Exclusive Interview With Glen Johnson - “Right Now, Super-Middleweight Is The Best Weight Class In Boxing”
By James Slater - Ageless wonder Glen Johnson scored a sensational 8th-round stoppage over the previously unstopped Allan Green this past Saturday, as fight fans know. And, unconcerned at the fact that Team-Green is set to appeal the win scored by “The Road Warrior,” the youthful 41-year-old is looking forward to the next step in the “Super Six” tourney he is now very much a huge part of.
Article posted on 11.11.2010
I called Glen up earlier today (he was at the airport, on his way to Texas for Saturday’s big Pacquiao-Margarito fight), and he very kindly took the time to speak with me about a number of things..
Here is what Johnson, 51-14-2(35) had to say about Green’s “rabbit punch” appeal, his next fight against the Carl Froch-Arthur Abraham winner, and other things:
James Slater: It’s a real pleasure to be able to speak with you, Champ. Congrats on the great win over Allan Green. Can I just ask you first, what do you think about the appeal Green and his team are set to launch, with Green claiming you hit him and stopped him with an illegal rabbit punch?
Glen Johnson: If you look at the punch, it wasn’t a rabbit punch. It was a punch that landed right by the ear, and the reason it landed there was because he leaned into it. So you can’t blame me for what he did.
J.S: He has a top lawyer on the case, the man who overturned Tim Bradley’s 2009 TKO win over Nate Campbell and had it demoted to a No Contest. Are you concerned at all about that?
G.J: I’m not concerned. I did what I was supposed to do in the ring. Now I’m looking forward to moving on to the next fight in the Super Six. This makes no difference to me at all. I did my job in the fight.
J.S: It was a great performance by you. You looked to be faster and more full of energy - even though some people said beforehand that you might be weakened in your first fight at 168-pounds for ten years. Were you surprised yourself how good you looked?
G.J: I did feel good. I was surprised by how easily I made the weight actually. That was the biggest surprise. Everything else was great as well, my speed, my energy. I even felt a little more youthful in there. It was wonderful, and I’m so excited now, at the rest of the tournament that is ahead.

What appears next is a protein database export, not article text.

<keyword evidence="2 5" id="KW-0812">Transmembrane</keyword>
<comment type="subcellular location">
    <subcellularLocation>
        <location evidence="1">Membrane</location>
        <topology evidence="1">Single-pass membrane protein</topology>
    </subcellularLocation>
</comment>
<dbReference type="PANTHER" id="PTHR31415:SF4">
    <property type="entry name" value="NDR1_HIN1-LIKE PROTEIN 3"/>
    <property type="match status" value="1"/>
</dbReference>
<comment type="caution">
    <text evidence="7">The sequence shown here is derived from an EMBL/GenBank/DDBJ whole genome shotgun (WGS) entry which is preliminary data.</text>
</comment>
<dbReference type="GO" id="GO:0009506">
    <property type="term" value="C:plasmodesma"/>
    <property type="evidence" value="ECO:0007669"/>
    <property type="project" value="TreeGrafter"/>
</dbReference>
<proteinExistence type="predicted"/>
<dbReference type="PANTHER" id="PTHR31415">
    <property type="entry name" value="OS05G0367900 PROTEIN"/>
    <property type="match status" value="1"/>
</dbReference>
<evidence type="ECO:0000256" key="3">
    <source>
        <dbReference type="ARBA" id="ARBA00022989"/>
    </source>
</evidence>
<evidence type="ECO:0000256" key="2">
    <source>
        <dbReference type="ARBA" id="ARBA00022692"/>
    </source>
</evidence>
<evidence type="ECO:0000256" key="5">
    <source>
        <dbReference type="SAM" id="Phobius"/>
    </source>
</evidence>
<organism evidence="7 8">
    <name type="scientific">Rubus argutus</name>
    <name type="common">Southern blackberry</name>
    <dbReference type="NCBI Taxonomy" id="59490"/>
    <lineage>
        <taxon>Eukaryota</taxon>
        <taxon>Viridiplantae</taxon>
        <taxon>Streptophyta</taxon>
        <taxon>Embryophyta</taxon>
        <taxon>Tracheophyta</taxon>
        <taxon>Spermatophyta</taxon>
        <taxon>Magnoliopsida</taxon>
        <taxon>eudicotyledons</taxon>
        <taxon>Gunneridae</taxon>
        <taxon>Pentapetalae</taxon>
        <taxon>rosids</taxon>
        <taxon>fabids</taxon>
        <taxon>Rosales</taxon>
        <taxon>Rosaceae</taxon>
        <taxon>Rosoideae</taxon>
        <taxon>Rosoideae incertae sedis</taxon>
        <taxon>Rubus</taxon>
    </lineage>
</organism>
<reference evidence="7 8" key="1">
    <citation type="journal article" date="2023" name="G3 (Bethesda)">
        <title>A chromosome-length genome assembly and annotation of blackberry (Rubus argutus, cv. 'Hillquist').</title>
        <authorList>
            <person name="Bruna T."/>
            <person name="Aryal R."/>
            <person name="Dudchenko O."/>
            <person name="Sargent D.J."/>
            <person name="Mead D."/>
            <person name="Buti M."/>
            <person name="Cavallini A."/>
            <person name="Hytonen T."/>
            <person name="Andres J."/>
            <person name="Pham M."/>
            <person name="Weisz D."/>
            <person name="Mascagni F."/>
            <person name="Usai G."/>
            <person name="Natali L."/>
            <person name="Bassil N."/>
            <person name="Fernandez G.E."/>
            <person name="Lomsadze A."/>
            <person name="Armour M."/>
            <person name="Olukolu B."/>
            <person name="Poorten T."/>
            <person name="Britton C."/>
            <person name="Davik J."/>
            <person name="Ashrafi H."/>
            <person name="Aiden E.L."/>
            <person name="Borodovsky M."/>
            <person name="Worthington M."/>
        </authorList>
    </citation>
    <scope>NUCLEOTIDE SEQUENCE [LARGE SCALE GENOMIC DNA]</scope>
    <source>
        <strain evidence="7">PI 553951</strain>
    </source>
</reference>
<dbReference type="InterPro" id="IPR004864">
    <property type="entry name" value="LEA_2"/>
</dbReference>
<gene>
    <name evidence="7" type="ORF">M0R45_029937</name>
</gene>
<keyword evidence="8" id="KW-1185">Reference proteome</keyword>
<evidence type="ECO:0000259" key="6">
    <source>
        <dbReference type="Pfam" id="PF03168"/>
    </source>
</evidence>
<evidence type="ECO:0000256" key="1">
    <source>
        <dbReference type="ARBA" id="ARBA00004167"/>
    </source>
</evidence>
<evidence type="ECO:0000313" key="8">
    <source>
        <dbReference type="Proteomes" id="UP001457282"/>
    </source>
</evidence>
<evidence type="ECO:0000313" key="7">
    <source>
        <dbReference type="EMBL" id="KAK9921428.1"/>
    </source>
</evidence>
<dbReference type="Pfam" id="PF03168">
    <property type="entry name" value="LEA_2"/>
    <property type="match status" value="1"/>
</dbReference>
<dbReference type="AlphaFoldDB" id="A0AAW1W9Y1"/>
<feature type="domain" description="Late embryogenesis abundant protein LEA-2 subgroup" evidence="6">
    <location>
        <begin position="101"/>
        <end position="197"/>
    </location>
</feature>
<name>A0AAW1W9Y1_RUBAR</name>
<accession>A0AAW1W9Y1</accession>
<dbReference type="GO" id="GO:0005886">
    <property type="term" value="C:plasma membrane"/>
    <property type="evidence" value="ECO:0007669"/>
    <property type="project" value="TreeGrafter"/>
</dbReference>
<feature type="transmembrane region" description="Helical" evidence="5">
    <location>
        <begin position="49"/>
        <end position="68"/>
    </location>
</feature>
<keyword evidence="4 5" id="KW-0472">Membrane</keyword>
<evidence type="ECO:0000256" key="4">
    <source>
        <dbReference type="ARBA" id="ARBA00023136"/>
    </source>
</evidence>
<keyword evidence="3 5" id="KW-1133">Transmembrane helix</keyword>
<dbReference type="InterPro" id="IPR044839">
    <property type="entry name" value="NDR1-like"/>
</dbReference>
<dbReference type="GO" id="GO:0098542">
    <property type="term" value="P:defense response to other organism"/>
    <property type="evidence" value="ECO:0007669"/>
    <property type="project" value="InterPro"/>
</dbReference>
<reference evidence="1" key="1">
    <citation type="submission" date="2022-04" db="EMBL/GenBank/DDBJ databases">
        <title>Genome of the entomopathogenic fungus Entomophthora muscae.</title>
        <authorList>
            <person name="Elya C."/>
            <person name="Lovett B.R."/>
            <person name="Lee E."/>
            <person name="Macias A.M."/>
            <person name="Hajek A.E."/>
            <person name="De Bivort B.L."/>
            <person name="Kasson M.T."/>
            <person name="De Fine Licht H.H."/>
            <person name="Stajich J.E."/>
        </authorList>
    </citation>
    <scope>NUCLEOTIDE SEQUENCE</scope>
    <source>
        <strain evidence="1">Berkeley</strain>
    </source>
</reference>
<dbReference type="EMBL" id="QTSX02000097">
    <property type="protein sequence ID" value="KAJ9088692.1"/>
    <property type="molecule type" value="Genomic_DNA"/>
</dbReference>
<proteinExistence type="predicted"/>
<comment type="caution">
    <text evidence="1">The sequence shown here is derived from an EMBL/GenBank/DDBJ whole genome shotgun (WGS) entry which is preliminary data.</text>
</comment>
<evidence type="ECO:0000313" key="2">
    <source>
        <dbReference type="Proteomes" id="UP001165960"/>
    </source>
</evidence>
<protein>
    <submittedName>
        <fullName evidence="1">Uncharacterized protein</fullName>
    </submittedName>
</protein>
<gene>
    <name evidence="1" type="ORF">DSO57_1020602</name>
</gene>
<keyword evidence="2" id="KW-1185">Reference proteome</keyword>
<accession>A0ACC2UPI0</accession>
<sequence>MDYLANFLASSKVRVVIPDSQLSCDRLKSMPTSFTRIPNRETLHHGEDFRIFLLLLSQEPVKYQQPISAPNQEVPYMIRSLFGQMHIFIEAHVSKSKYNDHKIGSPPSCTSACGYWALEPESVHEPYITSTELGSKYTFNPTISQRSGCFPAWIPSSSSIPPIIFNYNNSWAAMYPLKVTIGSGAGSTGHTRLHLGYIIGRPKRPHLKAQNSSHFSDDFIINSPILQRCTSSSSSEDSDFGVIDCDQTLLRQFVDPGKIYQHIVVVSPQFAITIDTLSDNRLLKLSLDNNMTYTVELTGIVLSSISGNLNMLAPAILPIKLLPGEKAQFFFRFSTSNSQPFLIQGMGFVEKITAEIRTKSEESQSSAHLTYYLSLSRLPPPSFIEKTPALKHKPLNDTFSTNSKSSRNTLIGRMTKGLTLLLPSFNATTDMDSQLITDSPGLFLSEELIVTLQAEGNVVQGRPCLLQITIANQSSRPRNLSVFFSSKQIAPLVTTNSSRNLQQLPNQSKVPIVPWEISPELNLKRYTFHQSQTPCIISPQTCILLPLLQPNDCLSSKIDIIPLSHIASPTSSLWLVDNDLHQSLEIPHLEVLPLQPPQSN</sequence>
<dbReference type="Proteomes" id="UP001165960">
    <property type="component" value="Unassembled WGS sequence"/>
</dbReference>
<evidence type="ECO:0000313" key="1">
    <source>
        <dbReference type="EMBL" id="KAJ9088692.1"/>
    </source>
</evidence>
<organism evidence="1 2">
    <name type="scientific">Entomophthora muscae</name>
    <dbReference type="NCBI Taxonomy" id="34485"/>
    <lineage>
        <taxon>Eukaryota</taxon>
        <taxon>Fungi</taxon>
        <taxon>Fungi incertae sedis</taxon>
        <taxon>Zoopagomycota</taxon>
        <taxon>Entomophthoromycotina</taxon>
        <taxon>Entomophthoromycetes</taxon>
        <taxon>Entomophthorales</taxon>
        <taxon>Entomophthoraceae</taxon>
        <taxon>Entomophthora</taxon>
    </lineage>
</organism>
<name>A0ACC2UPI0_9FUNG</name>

J.S: As you know, you will fight the winner of Carl Froch-Arthur Abraham next, in the semi-finals. Have you any preference with which guy you face?
G.J: I really don’t have a preference. The only thing I would say, is I would probably prefer to fight Froch in England, as opposed to Abraham in Germany. I think they are a little more fair in England than they are in Germany when it comes to scoring a fight. But style-wise, neither one of them can beat me.
J.S: You say you made weight easily for the Green fight; did you do anything different in training for that fight, to make 168?
G.J: I did the same strength work. I didn’t do anything special. The only thing different was I had a nutritionist, and she told me what to eat and so forth. Other than that, I did my same training. Sparring, roadwork, etc.
J.S: You looked so good at 168, did you think about how it might have been had you opted to stay at that weight instead of moving up in 2001? You could have won some big fights at 168 had you stayed there!
G.J: You know, I certainly could have done that, but the opportunities came at light-heavyweight, so I moved up and took them. I have no regrets. My manager wanted me to move down to super-middleweight as long ago as two years ago. I finally agreed when the big Super Six opportunity came.
J.S: Looking further ahead in The Super Six; who do you consider to be the best fighter still in the tournament? Most people seem to look at Andre Ward as the favourite, do you agree?
G.J: I do think Ward is the most difficult of all the fighters in the tournament to beat. He’s certainly the most skilful. I think highly of him. I think he’s the most complete fighter in the tournament. The other guys have maybe one strength, but then they are not as strong in other areas. Ward is also a smart boxer, he’s smart at how he controls his boxing.
J.S: What will you do now, Glen? Take a rest and then get back in the gym?
G.J: I’ll be back in the gym on Monday (November 15th). I’m on my way to the Pacquiao-Margarito fight right now, and then I’ll be back training on Monday.
J.S: With everything you’ve done in the ring, all the styles you’ve met and overcome - is there anything else you can possibly learn in boxing at this stage in your remarkable career?
G.J: I’m still learning. Every day in the gym I try to do certain things better; even things I’ve been doing for years. If the time comes when you stop learning, or you think you have nothing else to learn, it’s time to get out.
J.S: For my final question: will you now stay at super-middleweight for the remainder of
your career, or will you go back up to light-heavyweight after the Super Six is done?
G.J: I won’t say I’ll never fight again at 175, but it would have to be a tremendous challenge, a tremendous opportunity, for me to go back up. Right now, I think super-middleweight is the best weight class in boxing, with the most talent. And I’m excited to be a part of it.
(sincere thanks to Johnny Beyrooty and Meredith Greenberg in their assistance in me obtaining this interview)
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